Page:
Members of the National Association of Air Traffic Specialists (NAATS), the labor union that represents more than 2,700 FAA employees who staff the agency’s automated flight service stations (AFSS), are joining with information technology contractor Harris Corp. in a bid to keep their jobs from being outsourced to a private company.
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News about governmental decisions affecting aviation and aerospace.
The NTSB, which has long called for the FAA to require cockpit voice recorders on smaller turbine airplanes, is now calling for the installation of so-called “video image recorders.” Such recorders obtain not only audio information like that from CVRs and event data like that from FDRs, but also information about the environment outside the cockpit window.
The Federal Election Commission (FEC) last month adopted proposed changes to its rules governing the legal rates and timing of travel payments by political candidates, those traveling with candidates and those traveling on behalf of candidates in connection with federal elections on private aircraft, including those operated under Part 91.
Thousands of seat-belt buckles and attachments installed in airliners and corporate jets are the subject of two separate recommendations. The FAA published a special airworthiness information bulletin alleging that D-ring-type fittings can inadvertently release the seat belts attached to them. The agency recommends that all D-ring seat belt attachment fittings be replaced with an improved design fitting.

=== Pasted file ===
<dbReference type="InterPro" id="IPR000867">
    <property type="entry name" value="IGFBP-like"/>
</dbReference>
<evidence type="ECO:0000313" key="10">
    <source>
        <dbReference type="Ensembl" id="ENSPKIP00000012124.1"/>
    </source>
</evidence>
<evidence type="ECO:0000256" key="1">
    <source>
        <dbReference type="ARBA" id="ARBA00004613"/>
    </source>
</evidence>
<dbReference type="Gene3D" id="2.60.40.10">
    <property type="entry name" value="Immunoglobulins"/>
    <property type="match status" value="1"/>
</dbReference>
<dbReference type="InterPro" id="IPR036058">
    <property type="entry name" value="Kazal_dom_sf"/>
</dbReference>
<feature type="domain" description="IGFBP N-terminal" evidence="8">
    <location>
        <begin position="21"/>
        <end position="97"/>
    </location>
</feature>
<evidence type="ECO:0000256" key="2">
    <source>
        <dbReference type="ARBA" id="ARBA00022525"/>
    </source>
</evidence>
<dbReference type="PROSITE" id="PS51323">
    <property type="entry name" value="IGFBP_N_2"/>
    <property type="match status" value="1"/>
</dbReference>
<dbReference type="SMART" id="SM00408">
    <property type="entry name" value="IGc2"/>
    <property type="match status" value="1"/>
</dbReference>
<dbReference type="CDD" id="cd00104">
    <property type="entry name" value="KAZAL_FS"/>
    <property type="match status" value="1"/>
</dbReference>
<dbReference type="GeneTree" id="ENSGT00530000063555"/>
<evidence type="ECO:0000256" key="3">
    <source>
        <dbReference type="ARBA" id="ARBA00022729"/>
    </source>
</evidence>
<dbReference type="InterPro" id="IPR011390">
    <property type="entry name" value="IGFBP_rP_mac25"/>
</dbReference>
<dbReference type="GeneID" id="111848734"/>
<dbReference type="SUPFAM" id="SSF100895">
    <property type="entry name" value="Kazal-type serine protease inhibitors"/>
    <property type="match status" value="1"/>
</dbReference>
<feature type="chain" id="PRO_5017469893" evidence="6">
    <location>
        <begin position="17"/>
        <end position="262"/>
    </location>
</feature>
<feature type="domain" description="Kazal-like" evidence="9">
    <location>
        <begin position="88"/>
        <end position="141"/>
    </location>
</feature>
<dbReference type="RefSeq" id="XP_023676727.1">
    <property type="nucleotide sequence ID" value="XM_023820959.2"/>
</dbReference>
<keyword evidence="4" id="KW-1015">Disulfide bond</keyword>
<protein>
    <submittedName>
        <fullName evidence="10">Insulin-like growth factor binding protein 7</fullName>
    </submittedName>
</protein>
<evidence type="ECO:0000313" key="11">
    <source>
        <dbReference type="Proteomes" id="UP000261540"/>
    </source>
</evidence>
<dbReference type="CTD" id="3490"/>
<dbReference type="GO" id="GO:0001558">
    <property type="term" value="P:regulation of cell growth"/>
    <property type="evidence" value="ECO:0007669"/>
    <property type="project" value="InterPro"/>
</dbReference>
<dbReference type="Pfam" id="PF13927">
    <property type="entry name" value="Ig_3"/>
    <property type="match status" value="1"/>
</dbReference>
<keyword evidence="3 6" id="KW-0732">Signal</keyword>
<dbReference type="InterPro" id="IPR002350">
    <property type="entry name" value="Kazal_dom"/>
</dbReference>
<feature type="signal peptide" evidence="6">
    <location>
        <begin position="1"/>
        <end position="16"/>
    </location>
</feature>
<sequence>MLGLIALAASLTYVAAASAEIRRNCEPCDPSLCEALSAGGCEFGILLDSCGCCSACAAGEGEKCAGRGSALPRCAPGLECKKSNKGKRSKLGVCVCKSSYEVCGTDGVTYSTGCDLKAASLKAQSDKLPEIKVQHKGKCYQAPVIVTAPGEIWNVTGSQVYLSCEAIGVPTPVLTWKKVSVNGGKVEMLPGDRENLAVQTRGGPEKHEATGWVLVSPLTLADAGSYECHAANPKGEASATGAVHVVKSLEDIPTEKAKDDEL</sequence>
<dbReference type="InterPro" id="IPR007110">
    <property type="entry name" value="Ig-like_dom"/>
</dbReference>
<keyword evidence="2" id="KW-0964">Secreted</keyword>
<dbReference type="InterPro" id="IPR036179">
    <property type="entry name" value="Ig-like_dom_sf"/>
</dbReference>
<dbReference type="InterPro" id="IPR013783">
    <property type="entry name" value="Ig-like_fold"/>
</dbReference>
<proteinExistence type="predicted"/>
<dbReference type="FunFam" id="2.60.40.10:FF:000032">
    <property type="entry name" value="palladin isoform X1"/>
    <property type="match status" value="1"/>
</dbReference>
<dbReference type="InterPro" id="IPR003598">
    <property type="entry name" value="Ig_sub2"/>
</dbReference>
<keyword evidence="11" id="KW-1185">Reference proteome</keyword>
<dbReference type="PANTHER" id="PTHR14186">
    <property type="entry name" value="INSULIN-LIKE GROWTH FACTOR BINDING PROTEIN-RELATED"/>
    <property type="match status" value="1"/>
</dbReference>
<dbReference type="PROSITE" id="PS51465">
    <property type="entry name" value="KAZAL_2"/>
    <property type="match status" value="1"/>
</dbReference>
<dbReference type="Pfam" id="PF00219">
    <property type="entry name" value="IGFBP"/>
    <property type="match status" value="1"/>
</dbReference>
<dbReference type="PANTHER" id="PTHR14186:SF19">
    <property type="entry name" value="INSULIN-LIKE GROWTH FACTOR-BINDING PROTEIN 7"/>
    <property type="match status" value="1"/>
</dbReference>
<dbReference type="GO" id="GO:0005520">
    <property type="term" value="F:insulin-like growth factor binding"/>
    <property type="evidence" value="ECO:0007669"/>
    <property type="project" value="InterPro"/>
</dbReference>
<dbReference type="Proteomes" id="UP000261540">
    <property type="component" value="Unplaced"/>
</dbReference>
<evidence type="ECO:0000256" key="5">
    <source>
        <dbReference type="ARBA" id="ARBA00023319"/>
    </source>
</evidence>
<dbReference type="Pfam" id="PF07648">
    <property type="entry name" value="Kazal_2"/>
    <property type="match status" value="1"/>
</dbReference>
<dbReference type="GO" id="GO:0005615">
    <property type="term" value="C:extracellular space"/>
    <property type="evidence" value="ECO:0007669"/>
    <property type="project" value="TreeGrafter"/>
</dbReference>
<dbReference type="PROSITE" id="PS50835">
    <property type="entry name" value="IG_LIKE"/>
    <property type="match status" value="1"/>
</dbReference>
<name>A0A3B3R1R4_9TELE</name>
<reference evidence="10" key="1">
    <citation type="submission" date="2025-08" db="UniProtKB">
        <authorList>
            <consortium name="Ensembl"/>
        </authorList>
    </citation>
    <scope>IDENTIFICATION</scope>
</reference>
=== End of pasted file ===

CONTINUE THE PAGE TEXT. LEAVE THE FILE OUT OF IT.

Some international business jet flights bound for three New York-area satellite airports were diverted to Newark Liberty International Airport (EWR) to clear customs during the recent Orange-level security alert period.
Airservices Australia wants to impose licensing fees to provide data for aeronautical information publications, including Jeppesen charts. If levied, the Englewood, Colo.-based company said the additional charges would be passed along to customers. Jeppesen opposes the fees, viewing them as “multiple taxation” because they would be in addition to Australia’s existing ATC and navigation user fees.
A May 11 trial date has been set for the start of a lawsuit in which four former Flight Options pilots allege they were fired because of their union-organizing activities before the company merged with Raytheon Travel Air. However, a settlement could come sooner. The case is scheduled to go before a mediator early this month. The pilots filed the lawsuit in late 2002.
The FAA proposes replacing the current designee program with a new one that expands the functions that designees may perform, permits non-FAA-certified individuals and organizations to become designees and does away with existing designee categories.
Beginning in mid-February, Congress took a couple of weeks off and returned to business in early March. Nevertheless, there has been no slowdown in the introduction of bills and, at press time, there were 1,133 bills introduced in the House and 533 in the Senate. A number of bills that failed to make the grade in the 108th Congress were reintroduced with the expectation that some could be enacted into law this go-around.
• H.R.2115, the “Flight 100-Century of Aviation Revitalization Act” introduced in May by Rep. Don Young (R-Alaska), was combined with S.824, the “Aviation Investment and Revitalization Act,” introduced in April by Sen. John McCain (R-Ariz.), and approved by unanimous consent in the Senate in late November. The bill reauthorizes the Federal Aviation Administration for four years and provides $59 billion in funding.